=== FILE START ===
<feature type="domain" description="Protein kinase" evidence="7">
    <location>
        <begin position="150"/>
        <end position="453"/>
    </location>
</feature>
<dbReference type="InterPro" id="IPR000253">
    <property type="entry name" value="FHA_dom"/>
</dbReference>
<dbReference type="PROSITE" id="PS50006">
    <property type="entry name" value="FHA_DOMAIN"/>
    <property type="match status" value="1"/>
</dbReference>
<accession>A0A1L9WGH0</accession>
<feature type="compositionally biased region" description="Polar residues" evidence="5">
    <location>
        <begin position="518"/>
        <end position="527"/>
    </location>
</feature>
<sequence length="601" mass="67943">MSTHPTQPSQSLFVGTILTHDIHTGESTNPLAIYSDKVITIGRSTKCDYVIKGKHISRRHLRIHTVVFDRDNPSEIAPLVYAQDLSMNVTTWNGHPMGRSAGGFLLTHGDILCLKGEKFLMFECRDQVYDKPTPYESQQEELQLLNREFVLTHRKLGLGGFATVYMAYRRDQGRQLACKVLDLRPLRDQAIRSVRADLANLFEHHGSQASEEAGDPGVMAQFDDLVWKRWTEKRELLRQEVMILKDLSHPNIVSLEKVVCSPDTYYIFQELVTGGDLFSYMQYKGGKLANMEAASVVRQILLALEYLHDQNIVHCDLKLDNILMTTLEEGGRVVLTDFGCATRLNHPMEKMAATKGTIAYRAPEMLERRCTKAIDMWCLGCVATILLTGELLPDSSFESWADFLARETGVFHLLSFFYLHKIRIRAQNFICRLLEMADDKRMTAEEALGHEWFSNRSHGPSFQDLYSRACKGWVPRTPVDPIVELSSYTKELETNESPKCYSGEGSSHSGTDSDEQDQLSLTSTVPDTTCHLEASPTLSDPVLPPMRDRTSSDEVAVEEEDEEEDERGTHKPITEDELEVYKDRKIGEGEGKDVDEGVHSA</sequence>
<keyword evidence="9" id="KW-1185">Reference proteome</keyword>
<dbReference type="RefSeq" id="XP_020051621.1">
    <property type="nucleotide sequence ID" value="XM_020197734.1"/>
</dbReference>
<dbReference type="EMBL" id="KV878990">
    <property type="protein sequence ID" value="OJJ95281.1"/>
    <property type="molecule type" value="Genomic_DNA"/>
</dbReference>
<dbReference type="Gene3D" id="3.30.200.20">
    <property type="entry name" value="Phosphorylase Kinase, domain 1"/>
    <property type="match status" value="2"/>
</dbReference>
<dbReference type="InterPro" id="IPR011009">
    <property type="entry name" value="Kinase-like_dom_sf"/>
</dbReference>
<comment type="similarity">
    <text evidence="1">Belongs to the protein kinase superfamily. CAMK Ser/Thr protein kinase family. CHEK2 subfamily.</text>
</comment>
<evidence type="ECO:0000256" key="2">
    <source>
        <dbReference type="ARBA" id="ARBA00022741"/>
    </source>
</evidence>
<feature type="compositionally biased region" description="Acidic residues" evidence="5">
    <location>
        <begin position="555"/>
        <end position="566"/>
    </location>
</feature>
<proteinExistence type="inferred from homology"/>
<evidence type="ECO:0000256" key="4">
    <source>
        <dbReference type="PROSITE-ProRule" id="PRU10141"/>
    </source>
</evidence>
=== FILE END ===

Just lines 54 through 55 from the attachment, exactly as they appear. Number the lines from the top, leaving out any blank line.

        <dbReference type="PROSITE-ProRule" id="PRU10141"/>
    </source>